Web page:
I loved this tea. The smokiness was nice. The caramel and sour cherry notes were phenomenal. I had no idea I would like a black tea so much. I brewed this gongfu style to really enjoy these flavors, and I’m quite glad I did that.
This is one of the best jasmine teas I have had. The flavor is quite delicate and easy to enjoy. The jasmine notes are sweet and mild, not too bright or “in your face” and they intermingle beautifully with the green tea, which is also quite light in flavor and on the sweet side, just a little bit vegetal. This reminds me of the Jasmine Snow Dragon White Tea from Shang Tea, mostly in the sense that the jasmine flavor comes through quite delicately and the tea itself has a light and clean flavor. This is not a really hearty green tea. It works very well. Simple and clean.
This was my first time with Houjicha. I can appreciate the idea behind this tea, but it’s not for me.
I brewed for only a minute and a half and the first steeping was very strong. It actually tasted more like coffee than tea to me. This being the first time I have brewed Houjicha, I’ll take the blame for that first steeping. I probably used too much leaf. On the second and third steepings the liquid was less orange and more gold and had a much more mellow taste, so I feel it tasted how it was supposed to in these steepings. The overall flavors and scents are of popcorn and roasted nuts, and yes there is a very strong hay or straw aroma as other reviewers have mentioned. There was a very subtle sweetness in the later steepings. Seeing that this tea is made from the twigs and stems of the leaves, it has a very different flavor than other teas. Though it is a green tea, the picking and roasting of this tea makes it taste nothing like other green teas. It’s much more like an herbal tea in flavor.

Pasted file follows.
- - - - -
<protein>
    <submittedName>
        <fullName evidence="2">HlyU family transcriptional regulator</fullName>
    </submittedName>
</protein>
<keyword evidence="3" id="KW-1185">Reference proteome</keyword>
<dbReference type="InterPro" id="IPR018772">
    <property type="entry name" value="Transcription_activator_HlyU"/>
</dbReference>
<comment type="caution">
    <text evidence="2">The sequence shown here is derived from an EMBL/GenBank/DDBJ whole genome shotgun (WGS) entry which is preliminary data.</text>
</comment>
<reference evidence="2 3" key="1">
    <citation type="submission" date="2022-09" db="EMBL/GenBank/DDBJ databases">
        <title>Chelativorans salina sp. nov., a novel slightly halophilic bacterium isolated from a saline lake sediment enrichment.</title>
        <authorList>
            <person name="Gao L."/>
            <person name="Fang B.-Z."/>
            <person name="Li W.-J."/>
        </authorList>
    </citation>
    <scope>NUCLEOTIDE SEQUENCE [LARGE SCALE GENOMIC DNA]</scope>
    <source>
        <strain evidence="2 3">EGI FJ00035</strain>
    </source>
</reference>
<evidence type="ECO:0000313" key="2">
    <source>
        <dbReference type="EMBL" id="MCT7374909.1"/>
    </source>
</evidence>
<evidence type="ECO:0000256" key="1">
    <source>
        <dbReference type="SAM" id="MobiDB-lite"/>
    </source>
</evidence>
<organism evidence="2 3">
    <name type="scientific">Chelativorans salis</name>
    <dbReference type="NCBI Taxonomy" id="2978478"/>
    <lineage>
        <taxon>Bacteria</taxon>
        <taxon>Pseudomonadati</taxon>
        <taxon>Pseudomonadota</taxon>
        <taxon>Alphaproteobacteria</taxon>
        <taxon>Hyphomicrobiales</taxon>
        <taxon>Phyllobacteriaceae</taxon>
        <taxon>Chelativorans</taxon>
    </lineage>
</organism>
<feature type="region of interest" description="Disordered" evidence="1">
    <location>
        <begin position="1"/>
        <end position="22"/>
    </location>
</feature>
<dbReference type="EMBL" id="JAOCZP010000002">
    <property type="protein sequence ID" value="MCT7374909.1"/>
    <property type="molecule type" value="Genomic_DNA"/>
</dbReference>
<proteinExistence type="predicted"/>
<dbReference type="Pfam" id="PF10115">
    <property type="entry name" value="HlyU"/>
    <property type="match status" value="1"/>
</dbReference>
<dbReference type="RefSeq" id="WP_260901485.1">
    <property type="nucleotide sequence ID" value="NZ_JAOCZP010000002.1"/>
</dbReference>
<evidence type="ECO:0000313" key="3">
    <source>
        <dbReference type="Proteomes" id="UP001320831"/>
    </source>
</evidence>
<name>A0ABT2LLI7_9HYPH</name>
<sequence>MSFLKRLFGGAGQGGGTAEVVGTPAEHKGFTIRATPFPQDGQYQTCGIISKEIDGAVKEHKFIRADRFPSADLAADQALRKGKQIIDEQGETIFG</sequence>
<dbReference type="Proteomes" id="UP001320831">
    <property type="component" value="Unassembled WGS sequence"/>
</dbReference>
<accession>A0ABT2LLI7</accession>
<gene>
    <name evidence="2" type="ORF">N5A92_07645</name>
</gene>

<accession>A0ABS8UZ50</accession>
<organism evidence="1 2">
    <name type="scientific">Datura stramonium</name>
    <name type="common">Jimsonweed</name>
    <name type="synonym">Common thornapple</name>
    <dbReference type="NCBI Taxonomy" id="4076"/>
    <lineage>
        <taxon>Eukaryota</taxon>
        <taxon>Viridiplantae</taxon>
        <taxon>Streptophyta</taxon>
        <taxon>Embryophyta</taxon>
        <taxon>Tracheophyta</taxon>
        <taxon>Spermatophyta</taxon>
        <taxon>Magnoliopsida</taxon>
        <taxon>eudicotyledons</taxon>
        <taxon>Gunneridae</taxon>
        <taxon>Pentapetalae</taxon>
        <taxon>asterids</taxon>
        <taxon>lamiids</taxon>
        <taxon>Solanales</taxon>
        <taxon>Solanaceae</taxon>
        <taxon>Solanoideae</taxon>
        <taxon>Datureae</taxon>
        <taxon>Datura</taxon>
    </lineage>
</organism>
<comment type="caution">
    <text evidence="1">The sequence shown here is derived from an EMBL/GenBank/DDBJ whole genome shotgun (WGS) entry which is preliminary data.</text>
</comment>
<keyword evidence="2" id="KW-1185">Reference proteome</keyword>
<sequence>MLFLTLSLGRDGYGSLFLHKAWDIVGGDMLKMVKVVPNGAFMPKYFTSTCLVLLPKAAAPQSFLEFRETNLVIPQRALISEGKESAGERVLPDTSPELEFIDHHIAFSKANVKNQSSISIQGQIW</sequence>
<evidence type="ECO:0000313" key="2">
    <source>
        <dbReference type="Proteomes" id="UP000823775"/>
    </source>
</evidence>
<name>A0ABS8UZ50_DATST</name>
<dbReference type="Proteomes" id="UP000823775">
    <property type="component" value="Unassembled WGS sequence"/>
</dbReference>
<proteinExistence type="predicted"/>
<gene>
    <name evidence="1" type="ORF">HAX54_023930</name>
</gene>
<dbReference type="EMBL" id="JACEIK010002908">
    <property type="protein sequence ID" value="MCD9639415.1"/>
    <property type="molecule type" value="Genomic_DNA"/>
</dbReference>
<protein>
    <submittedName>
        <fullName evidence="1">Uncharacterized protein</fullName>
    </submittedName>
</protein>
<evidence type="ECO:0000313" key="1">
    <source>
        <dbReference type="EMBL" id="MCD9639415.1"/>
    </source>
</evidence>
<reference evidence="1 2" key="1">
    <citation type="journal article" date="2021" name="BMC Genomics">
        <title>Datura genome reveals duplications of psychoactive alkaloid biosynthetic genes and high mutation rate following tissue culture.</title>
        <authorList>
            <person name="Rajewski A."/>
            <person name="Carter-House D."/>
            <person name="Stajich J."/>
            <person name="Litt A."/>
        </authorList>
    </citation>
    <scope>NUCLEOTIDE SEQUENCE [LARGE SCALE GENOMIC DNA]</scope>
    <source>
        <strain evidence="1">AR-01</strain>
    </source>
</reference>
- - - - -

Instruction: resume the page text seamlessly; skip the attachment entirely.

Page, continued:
I enjoyed this tea enough to drink three steepings of it, but the scent lingered in my room for hours after I finished, and I did not enjoy that. It smelled like someone had burnt a bag of microwave popcorn in my room. I wouldn’t suggest this tea unless roasted flavors are your thing. I’ve had light roast coffees with more delicate flavor than this tea.
The aroma of this tea reminds me of the smell of the air here in the Pacific Northwest on an early evening in autumn. You step outside and there is a crisp edge to the air and it is scented with the fragrance of smoke rising out of chimneys … it smells rustic: like wood and smoke and crisp, cool air. Not overly smoky … just like this tea.